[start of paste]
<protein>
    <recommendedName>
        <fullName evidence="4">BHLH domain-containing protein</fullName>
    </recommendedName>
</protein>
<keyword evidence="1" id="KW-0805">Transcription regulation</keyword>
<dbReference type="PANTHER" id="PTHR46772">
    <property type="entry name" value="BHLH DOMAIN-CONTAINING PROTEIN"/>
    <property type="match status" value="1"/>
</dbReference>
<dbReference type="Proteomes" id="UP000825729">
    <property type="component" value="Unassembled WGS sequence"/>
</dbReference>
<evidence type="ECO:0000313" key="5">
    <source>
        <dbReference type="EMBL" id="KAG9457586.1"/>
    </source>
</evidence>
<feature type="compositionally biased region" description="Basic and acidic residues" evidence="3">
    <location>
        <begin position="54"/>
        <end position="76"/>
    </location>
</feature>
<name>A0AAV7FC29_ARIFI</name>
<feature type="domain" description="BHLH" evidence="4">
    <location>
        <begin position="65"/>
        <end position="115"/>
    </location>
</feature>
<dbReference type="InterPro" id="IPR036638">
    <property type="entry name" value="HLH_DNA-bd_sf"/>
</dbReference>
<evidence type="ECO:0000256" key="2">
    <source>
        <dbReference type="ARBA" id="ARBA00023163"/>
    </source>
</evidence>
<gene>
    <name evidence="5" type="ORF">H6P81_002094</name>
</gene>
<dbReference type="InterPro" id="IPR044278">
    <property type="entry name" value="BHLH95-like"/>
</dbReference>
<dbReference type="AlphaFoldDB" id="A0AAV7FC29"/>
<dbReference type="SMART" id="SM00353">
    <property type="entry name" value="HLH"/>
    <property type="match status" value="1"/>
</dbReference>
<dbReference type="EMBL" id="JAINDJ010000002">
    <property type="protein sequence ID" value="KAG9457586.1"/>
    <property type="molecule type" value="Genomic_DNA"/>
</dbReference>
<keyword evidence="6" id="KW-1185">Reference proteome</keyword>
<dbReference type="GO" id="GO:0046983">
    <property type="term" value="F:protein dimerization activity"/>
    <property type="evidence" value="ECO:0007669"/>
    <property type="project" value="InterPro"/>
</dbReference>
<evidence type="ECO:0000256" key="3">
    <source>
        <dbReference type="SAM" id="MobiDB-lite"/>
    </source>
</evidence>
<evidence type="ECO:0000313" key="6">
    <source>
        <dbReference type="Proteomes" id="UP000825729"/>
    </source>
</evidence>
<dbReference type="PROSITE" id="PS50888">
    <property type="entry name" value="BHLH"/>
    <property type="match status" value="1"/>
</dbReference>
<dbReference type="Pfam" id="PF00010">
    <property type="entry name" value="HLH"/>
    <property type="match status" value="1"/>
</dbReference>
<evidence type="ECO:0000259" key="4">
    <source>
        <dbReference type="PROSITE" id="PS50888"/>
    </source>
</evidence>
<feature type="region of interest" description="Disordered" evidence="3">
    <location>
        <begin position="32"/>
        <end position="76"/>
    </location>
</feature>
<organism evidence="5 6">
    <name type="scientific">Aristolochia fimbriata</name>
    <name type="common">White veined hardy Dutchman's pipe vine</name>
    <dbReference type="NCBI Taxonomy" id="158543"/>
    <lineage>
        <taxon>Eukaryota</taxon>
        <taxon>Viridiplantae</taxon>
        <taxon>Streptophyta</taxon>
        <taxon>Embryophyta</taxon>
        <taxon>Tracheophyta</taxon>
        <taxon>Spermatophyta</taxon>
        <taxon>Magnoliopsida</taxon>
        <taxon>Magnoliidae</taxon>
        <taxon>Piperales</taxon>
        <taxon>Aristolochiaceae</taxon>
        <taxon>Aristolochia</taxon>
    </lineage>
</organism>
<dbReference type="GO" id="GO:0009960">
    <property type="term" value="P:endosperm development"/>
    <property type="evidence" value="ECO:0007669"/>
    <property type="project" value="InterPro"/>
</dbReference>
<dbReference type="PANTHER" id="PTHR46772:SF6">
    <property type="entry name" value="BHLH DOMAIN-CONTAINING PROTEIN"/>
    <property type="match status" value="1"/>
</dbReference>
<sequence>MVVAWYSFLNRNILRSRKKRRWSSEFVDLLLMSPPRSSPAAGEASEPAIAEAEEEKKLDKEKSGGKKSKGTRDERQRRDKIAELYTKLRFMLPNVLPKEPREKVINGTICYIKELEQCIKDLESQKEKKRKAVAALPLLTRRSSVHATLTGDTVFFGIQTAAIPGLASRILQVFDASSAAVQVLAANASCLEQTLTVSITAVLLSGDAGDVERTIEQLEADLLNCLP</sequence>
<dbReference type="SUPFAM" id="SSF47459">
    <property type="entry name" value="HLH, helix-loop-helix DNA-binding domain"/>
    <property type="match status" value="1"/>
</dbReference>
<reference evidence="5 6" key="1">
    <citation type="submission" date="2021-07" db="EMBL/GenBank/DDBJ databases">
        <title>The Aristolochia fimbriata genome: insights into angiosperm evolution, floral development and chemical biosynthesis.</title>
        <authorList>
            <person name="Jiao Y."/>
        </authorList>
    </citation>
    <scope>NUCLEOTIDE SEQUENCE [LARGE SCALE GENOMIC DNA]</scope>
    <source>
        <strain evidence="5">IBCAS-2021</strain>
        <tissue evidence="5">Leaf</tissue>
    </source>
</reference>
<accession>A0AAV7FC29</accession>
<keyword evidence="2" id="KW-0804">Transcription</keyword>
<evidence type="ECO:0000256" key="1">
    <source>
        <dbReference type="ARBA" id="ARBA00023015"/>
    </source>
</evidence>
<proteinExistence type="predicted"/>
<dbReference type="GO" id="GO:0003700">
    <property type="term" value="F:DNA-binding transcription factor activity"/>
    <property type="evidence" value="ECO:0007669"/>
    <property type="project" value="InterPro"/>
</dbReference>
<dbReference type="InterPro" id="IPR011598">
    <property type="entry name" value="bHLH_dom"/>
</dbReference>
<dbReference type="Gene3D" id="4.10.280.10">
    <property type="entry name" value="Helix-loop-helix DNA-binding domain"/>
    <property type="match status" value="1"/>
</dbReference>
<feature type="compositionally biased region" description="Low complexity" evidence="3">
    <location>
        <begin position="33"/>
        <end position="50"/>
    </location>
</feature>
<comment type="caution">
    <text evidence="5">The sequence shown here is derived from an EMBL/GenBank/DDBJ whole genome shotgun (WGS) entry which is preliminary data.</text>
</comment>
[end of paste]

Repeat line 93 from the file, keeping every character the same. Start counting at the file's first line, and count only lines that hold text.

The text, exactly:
    <dbReference type="NCBI Taxonomy" id="158543"/>